Beckie Masaki, executive director of the Asian Women’s Shelter, which is partnering with Luna Kids Dance, spoke about Moving Parents and Children Together ("M-PACT"), a series of relationship-enhancing dance classes. These classes are intended to provide a way for mothers and children to strengthen or rebuild relationships. Commissioner Young asked about the program’s target demographic, to which Ms. Masaki responded that their mission is to help abused women and their children, who can be of any age, so it’s critical that their programming is flexible and adaptable.
The remaining presentations from Mary Jean Robertson and Krissy Keefer, executive/artistic director of Dance Brigade, were received positively by all the commissioners. Ms. Robertson, who is working with the Ohlone Nation, the original Native Americans of San Francisco, noted that beyond working with native organizations, she is also partnering with environmental and faith-based organizations. This grant will support Ohlone leaders and dancers in conducting ceremonies at four sites in San Francisco. Ms. Keefer stated that the grant received by Dance Brigade enables the organization to continue a long history of community-based anti-war activism.
Commissioner Calloway made the following motion:
Motion to approve recommendations to award seventeen grants totaling $333,750 in the 2009-2010 cycle of Arts and Communities: Innovative Partnerships Grants to the following individuals and organizations, and to authorize the Director of Cultural Affairs to enter into grant agreements with each for the amounts listed:
Asian Women’s Shelter, $25,000
Chinese Culture Foundation of San Francisco, $10,000
Chinese Progressive Association, $10,000
Croatian American Cultural Center, $25,000
Dance Brigade, $20,000
Deanne Morizono Meyers, $22,500
Fifth Stream Music, $10,000
Flyaway Productions, $22,500
GK Callahan, $20,000
Intersection for the Arts, $18,750
Kid Serve Youth Murals, $25,000
Kulintang Arts Inc., $22,500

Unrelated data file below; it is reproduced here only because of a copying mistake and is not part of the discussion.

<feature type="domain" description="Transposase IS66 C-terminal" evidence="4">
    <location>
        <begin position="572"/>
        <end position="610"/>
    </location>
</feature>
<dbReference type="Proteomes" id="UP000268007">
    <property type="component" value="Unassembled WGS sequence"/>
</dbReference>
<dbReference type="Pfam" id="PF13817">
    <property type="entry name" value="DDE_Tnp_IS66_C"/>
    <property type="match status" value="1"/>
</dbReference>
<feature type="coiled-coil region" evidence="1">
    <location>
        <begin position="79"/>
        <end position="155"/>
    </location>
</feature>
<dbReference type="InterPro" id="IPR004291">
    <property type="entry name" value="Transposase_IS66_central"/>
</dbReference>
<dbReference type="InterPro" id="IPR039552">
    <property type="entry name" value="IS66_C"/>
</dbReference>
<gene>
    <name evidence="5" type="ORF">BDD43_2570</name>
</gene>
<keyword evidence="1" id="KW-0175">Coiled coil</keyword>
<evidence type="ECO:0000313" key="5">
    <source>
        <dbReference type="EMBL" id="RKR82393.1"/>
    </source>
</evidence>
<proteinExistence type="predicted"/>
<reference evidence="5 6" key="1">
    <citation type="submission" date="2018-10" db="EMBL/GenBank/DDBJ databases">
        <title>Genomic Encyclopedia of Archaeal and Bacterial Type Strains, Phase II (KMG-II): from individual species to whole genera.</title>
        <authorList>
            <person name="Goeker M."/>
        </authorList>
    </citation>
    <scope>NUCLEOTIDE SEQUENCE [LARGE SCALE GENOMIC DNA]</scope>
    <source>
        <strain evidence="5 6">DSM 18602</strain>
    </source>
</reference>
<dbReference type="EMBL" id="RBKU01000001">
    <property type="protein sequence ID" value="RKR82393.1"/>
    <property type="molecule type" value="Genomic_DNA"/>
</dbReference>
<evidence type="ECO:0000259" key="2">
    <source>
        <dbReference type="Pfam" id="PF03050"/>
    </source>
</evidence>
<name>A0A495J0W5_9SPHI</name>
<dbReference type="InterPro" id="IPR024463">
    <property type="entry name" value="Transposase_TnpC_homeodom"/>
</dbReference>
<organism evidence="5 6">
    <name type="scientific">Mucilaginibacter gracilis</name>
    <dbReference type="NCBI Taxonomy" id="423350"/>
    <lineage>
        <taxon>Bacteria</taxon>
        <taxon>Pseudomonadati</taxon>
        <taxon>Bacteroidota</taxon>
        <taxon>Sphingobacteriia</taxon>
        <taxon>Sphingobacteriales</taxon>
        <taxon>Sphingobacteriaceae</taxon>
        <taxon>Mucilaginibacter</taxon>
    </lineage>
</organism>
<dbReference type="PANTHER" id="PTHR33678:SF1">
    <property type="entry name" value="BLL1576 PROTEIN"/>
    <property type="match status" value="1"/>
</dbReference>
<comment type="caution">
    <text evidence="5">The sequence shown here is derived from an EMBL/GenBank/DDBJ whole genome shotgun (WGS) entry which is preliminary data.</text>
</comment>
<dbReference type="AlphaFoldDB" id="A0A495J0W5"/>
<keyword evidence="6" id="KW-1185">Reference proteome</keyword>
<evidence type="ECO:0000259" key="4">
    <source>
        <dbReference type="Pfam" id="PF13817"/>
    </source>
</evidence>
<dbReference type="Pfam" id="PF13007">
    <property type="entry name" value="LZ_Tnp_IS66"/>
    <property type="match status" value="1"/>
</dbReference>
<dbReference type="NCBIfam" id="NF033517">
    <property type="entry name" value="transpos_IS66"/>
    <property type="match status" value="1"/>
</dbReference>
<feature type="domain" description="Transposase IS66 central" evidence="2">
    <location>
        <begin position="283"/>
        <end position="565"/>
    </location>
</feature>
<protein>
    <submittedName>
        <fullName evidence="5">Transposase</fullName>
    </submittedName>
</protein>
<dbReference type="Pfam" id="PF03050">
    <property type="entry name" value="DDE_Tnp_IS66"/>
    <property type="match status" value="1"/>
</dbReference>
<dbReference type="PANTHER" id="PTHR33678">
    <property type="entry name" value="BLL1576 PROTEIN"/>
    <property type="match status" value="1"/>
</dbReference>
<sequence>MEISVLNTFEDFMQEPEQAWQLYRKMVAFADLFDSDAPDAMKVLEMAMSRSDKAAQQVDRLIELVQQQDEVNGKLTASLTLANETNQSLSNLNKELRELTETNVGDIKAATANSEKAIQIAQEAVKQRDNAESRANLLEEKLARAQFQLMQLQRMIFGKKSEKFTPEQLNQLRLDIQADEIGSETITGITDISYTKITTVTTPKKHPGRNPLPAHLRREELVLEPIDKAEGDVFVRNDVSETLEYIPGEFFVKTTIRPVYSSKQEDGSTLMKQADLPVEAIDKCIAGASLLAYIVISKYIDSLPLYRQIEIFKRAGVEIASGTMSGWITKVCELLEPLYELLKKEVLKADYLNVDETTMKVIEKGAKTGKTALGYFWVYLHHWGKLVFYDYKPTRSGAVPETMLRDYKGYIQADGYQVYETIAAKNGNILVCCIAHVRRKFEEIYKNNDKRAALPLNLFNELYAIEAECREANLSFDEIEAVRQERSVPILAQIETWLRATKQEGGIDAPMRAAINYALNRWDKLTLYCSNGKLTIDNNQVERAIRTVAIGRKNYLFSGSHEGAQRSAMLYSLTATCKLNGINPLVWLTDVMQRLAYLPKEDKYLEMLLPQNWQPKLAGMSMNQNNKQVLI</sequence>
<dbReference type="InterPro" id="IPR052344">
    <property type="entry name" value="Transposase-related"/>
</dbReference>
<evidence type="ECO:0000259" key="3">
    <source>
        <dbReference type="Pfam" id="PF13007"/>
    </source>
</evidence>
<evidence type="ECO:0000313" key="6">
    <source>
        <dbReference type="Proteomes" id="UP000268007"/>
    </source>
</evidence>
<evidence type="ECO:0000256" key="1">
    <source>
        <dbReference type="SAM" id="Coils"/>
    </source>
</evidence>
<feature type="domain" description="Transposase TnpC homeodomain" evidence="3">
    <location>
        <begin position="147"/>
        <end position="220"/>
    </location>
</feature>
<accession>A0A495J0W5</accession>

Mary Jean Robertson, $25,000
Out of Site: Center for Arts Education, $10,000
Queer Cultural Center, $25,000
Raissa Simpson, $22,500
Ruby’s Clay Studio and Gallery, $20,000
The motion passed unanimously.
Commissioner Young made the following motion:
Motion to approve the following individuals as grant application review panelists for Cultural Equity Initiatives Level One:
Julie Fry, program officer, William and Flora Hewlett Foundation
Renee Heider, executive director, Destiny Arts Center
Roko Kawai, dancer, choreographer and teacher
An Lu, program specialist for Arts Council Silicon Valley
Wendy Levy, director of creative programming, Bay Area Video Action Coalition
Rebeka Rodriguez, photographer, curator and arts administrator
Jen Soriano, communications strategist, musician and nonprofit consultant
Shiree Teng, independent consultant
The motion passed unanimously.
Ms. Wong updated the commissioners on the Cultural Capacity Fund ("CCF"), a collaborative funding initiative, specifically the capacity-building component designed to provide scholarships to individual artists and arts administrators for professional development. Since the pilot began six months ago, 61 grants have been awarded. Ms. Wong reported the upcoming deadlines: Native Grants deadline of February 3, 2010; and the OPG deadline on January 29, 2010, with applications workshops beginning soon.